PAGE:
There are, as would be true of all of us, many examples of Mr. Romney changing his mind upon sober reflection. The most recent example followed the Supreme Court health care decision. The Obama health care initiative was modeled after the Massachusetts law that Mr. Romney successfully saw enacted while serving as governor of Massachusetts. That plan, like the Obama plan, imposes a penalty on those who decline to purchase health insurance, subject to some exceptions. When he was governor Mr. Romney explained that that penalty was not a tax but a penalty. When the U.S. Supreme Court said the identical provision in the health care law was a tax, Mr. Romney immediately recognized the error of his earlier ways and said it was a tax. (In taking that position he was forced to contradict a close advisor, Eric Fehrnstrom, who mistakenly said, soon after the opinion was handed down, that he continued to think it should be called a penalty, fee or fine rather than a tax.)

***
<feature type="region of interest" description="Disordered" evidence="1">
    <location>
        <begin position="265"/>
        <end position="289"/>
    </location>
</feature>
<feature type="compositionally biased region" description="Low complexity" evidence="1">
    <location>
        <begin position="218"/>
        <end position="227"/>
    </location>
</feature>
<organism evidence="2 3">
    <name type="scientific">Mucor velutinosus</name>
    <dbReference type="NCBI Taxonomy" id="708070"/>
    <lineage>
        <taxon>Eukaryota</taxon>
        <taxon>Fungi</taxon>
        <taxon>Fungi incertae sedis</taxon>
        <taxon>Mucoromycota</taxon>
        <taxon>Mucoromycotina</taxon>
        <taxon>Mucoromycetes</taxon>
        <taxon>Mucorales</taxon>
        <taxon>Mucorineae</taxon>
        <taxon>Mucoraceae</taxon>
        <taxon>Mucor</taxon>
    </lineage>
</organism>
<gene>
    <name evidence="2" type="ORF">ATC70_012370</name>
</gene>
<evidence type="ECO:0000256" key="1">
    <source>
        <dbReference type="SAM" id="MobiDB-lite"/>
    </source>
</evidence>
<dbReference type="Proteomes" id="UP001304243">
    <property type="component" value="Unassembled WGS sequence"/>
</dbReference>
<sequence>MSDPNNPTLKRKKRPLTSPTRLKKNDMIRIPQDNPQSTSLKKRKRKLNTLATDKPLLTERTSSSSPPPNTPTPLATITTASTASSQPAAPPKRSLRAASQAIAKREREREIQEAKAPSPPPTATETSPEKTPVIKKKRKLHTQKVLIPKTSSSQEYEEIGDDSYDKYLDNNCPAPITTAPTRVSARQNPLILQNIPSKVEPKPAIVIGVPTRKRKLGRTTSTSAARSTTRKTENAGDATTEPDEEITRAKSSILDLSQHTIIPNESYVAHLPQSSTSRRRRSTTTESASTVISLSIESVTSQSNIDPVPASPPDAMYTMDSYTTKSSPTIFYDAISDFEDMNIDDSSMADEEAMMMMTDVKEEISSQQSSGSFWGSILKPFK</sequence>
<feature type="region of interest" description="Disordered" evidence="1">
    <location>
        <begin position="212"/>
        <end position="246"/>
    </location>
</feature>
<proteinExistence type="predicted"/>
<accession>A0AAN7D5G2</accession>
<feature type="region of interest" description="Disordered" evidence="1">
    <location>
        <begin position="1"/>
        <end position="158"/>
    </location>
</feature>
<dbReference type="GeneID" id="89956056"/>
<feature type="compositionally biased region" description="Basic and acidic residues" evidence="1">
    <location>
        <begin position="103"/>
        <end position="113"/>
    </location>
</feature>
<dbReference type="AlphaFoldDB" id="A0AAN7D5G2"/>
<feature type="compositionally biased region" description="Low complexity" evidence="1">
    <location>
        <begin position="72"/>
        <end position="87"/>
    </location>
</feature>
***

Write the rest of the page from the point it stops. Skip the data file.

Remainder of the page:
Some years ago Mr. Romney supported a path for illegal immigrants to become citizens, but a year later he said there should be “no special pathway to citizenship.” When he ran for the Senate in 1994 and for governor in 2002 Mr. Romney was pro choice. During a 2002 gubernatorial debate he said: “I will preserve and protect a woman’s right to choose and am devoted and dedicated to honoring my word in that regard.” During the2012 primary election season he said he supported the reversal of Roe v. Wade that protects a woman’s right to an abortion. (It is too soon to know if the July 12, 2012 Boston Globe story that says he left Bain Capital three years later than he’s been telling everyone will cause him to change his public position with respect to them.)

All of the foregoing changes of position are easily understandable and I am indebted to the various people who have taken the time to catalogue these and other examples of how Mr. Romney has gone through life with an open mind and changed it when it seemed appropriate. There is, however, one position he has taken that has not been addressed by any of the commentators and on which he should be asked to say what he would do if elected. With respect to the health care law and abortion, among other things, he has clearly stated what he will do if elected. He has not said, nor has he been asked, what he will do about trees.